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A couple of nights ago, as I waited anxiously – like every other drama loving lunatic – for the final episode of ANAA to air; I thought of what had transpired in the drama that had us so invested in the characters’ from beginning to finish.

Being an ardent fan of ‘Yakeen Ka Safar’ and its picturesque landscape; Director Shehzad Kashmiri delivered to us – yet again – beautifully shot scenes and landscapes. However, we all know that it takes more than just pretty landscapes to keep an audience invested. So lets talk about the storyline and character development, or lack of in some cases.

The story basically revolves around two rivaling families; their loathing for each other a product of a terrible loss; and finally the often overly dramatized pride expressed by the matriarch of the families. In a way, one can say that it was a kind of twisted moral lesson about pride and prejudice – and the stupidity of youth. Between this whirlwind of toxic familial expression, the two protagonists Daneen (Hania Amir) the granddaughter of Arshad; and Areesh (Shehzad Sheikh) find themselves in love – against the wishes of Sadia Begum the grandmother of Areesh.

Saadia Begum’s older son Waleed was in love with Nazia, his maternal cousin and the daughter of Arshad, but Nazia rejected him, causing Waleed to commit suicide. Nazia is Daneen’s paternal aunt who was banished from her father’s mansion 25 years ago when she chose to marry Waleed’s friend Azam. SadiaBegum being unable to overcome the past strongly opposes Daneen and Areesh’s marriage.

Thus, the stage is set for the unfolding and development of these two characters; however, the story does not only revolve around Areesh and Daneen, which is a relief because there have been moments when I’ve wanted to just kill myself watching the immature antics of these two characters. Other supporting couples like Altamash (Usman Mukhtar) and Izza (NaimalKhawar), as well as, Areesh and Anya (Areeba Shahood) had equally, if not more so, engaging storylines that had us occasionally rooting for them.

Perhaps the cutest of couples in the drama  turn out to be Altamash and Izza, both characters whose moral compass is firmly pointed in the right direction and well…….we all like tsundere romance of hate turns to love right? But while Izza was experiencing cutesy couple moments, Daneens marriage was…pitiful to say the least. Let’s face it guys, no matter how badly written a character or marriage is in the script, one always feels sorry for the victim and to be honest, with what Daneen had faced at the hands of her precious Areesh I would say she didn’t really deserve the abusive husband while Areesh got his happily ever after.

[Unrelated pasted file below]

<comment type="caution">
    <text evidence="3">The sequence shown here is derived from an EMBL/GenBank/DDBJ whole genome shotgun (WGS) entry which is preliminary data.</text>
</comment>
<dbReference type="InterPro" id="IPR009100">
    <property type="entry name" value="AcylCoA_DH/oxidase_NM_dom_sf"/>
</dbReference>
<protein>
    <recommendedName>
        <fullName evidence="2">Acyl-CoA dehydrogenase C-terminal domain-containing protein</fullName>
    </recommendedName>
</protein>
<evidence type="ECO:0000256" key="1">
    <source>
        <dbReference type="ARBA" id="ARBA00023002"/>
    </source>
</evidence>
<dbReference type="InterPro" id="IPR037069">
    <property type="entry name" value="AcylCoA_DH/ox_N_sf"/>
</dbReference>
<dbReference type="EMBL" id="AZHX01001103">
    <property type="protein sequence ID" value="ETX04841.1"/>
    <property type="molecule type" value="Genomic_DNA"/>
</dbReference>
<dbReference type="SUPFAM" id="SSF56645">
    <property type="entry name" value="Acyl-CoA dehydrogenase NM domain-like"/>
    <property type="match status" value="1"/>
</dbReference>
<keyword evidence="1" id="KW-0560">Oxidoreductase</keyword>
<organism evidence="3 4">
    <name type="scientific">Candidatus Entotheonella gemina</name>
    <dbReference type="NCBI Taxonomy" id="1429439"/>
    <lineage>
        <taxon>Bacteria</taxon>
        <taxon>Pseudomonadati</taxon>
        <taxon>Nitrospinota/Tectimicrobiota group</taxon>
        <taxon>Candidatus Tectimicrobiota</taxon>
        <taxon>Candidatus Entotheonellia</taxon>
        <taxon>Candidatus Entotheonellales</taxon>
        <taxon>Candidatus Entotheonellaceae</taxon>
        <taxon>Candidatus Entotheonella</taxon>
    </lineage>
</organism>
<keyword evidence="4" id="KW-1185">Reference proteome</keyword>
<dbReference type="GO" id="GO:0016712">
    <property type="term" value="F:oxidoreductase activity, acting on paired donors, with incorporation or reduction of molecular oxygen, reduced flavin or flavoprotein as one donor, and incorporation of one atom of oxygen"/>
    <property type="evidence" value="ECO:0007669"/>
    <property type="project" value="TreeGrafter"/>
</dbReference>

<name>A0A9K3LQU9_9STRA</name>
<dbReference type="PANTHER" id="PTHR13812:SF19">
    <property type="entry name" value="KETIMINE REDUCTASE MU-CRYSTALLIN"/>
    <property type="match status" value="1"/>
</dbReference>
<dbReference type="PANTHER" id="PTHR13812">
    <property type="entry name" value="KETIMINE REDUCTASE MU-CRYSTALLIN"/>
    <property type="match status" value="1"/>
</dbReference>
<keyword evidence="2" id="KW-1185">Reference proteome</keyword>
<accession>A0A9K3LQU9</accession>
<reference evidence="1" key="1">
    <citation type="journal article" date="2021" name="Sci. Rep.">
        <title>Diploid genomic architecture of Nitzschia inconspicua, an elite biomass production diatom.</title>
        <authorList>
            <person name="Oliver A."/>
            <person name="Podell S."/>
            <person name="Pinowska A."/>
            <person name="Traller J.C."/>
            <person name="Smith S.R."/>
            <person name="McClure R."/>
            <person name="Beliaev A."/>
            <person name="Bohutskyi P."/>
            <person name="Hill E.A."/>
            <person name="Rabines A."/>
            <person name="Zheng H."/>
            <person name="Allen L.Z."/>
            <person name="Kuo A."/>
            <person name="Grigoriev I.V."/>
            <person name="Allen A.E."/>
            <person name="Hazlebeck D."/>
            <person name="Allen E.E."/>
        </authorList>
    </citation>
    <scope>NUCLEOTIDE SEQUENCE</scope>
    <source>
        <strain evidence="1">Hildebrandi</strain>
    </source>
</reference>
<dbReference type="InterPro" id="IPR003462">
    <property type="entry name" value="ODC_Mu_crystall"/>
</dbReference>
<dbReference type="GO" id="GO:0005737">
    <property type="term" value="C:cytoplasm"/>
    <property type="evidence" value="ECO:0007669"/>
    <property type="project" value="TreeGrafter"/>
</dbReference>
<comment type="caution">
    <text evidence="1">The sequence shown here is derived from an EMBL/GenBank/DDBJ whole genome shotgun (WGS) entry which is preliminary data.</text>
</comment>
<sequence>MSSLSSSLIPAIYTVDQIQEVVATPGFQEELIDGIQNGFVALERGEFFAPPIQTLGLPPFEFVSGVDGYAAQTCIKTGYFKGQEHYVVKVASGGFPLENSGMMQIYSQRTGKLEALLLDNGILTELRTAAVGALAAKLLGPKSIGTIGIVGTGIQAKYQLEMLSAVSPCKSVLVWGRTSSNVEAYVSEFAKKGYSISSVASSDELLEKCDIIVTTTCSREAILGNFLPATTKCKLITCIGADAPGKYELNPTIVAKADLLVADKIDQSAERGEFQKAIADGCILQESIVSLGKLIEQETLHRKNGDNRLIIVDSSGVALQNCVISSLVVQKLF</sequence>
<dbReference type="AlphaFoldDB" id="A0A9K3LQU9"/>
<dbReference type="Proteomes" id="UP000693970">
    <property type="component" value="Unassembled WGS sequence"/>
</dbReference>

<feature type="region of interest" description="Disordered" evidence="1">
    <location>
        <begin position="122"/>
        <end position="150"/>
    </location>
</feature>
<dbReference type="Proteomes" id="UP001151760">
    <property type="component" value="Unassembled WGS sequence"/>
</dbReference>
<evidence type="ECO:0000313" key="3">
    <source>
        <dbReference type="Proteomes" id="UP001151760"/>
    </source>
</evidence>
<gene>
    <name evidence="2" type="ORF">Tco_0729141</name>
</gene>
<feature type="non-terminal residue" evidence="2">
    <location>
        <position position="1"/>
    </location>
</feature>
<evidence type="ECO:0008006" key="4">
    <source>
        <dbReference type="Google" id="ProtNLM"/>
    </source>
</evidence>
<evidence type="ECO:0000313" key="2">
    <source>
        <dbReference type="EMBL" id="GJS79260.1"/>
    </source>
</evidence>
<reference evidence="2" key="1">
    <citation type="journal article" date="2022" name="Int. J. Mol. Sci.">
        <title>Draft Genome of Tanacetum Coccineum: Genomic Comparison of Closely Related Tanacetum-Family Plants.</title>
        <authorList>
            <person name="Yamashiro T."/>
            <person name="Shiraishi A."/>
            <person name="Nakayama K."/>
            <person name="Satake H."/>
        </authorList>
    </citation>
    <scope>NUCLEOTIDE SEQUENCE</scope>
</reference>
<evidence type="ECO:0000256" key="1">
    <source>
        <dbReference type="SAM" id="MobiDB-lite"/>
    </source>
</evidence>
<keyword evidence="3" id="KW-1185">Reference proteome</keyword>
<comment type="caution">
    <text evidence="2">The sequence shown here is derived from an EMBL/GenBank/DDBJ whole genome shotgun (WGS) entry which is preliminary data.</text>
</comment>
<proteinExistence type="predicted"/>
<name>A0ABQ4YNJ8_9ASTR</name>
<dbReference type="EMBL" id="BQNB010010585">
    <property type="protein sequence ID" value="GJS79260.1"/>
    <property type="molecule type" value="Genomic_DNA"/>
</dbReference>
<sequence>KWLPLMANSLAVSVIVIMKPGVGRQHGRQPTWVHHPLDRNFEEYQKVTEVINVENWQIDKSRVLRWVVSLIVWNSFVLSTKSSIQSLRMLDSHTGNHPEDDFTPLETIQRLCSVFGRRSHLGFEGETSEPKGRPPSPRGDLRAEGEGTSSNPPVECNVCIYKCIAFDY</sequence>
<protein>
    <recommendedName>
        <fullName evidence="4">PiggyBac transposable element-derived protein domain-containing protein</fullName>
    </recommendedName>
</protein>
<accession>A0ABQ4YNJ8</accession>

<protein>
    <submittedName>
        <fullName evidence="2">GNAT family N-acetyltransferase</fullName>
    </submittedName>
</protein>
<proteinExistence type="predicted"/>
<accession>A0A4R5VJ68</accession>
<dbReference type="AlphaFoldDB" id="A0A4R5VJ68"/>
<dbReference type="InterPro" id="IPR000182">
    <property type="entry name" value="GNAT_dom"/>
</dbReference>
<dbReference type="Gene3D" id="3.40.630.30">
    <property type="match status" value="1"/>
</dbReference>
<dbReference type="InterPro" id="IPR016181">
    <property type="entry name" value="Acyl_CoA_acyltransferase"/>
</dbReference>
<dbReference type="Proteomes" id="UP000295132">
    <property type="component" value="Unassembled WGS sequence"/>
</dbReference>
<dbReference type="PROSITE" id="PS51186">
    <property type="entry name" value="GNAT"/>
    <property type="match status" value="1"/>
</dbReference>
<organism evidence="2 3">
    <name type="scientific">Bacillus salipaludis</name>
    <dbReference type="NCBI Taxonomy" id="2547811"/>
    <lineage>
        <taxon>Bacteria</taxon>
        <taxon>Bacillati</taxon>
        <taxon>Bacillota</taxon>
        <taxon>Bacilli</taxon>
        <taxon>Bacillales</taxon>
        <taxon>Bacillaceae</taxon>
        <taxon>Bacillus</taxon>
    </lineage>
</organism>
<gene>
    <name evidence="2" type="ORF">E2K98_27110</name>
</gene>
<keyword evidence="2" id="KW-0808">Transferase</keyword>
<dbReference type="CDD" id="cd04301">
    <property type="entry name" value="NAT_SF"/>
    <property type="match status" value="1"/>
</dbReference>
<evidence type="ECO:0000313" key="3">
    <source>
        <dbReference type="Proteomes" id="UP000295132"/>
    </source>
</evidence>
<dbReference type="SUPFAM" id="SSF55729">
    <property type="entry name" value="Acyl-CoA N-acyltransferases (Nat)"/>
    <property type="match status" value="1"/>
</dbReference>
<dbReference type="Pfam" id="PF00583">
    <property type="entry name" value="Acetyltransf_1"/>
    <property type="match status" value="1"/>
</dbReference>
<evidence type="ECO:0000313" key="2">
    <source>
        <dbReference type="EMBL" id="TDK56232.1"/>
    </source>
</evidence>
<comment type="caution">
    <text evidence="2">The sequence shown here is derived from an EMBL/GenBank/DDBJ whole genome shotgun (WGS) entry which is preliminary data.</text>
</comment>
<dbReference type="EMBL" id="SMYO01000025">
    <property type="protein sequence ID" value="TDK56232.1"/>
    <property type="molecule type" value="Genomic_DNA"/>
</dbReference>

The drama, to be honest, lacked certain aspects of rhyme and reason. It lacked a certain emotional depth and an appeal to the intellect of the audience. It a more of the kind of drama one would watch while cleaning or multitasking cause it was distracting and didn’t really require attention. The character development was lacking in almost the entirety of the show except for the last episode where abruptly the entire cast just blossoms into well rounded adults. I feel as if there were storylines that the writers could have explored better and dynamics that would have given the story creative and cultural depth; but then again, with the dynamics between the current protagonists – Areesh and Daneen marrying other individuals and then still carrying on with eachother; Izza and Altamash’s  I-love- you and I-love-You-not’s although cute were well repetitive and Areesh and Anyas weird ‘I love you but I want to see if it can work with Daneen’ – its just better they didn’t explore other avenues.

To me, the most unrealistic couple yet would be Areesh and Anya. What woman would willingly support her husbands pursuit of another – married I might add – woman? More important still, how could Areesh point fingers at Anya for her past, when he was dilly dallying with his former fiancée?! The hypocrisy of that just ignites my ire. And honestly, why would Anya ever want to forgive Areesh so easily in the first place? But alas, these things will forever remain elusive.

In comparison to this drama, others like Ranjha Ranjha Kardiand Cheekh, certainly create for a complex roller-coaster of emotions and well-paced character development, as well as, interesting insights into the surrounding culture – all of which – Anaa should have had.

Anaa was beautifully captured, in terms of views and all, but it could have been better. There were certain upsides to the drama but they were far over shadowed by the not so appealing aspect of the series. It is a time in Pakistan, when audiences like to watch dramas with a moral expression and definitive depth; not a hotch potch of emotions and powerful casting combined with beautiful scenery.  All in all, Anaa is not a particular favorite for me in 2019; and it disappointed me quite a bit considering I really did like the director’s previous works. Here to hoping that future projects won’t be as …… ill-developed.

Author : Hoor Toru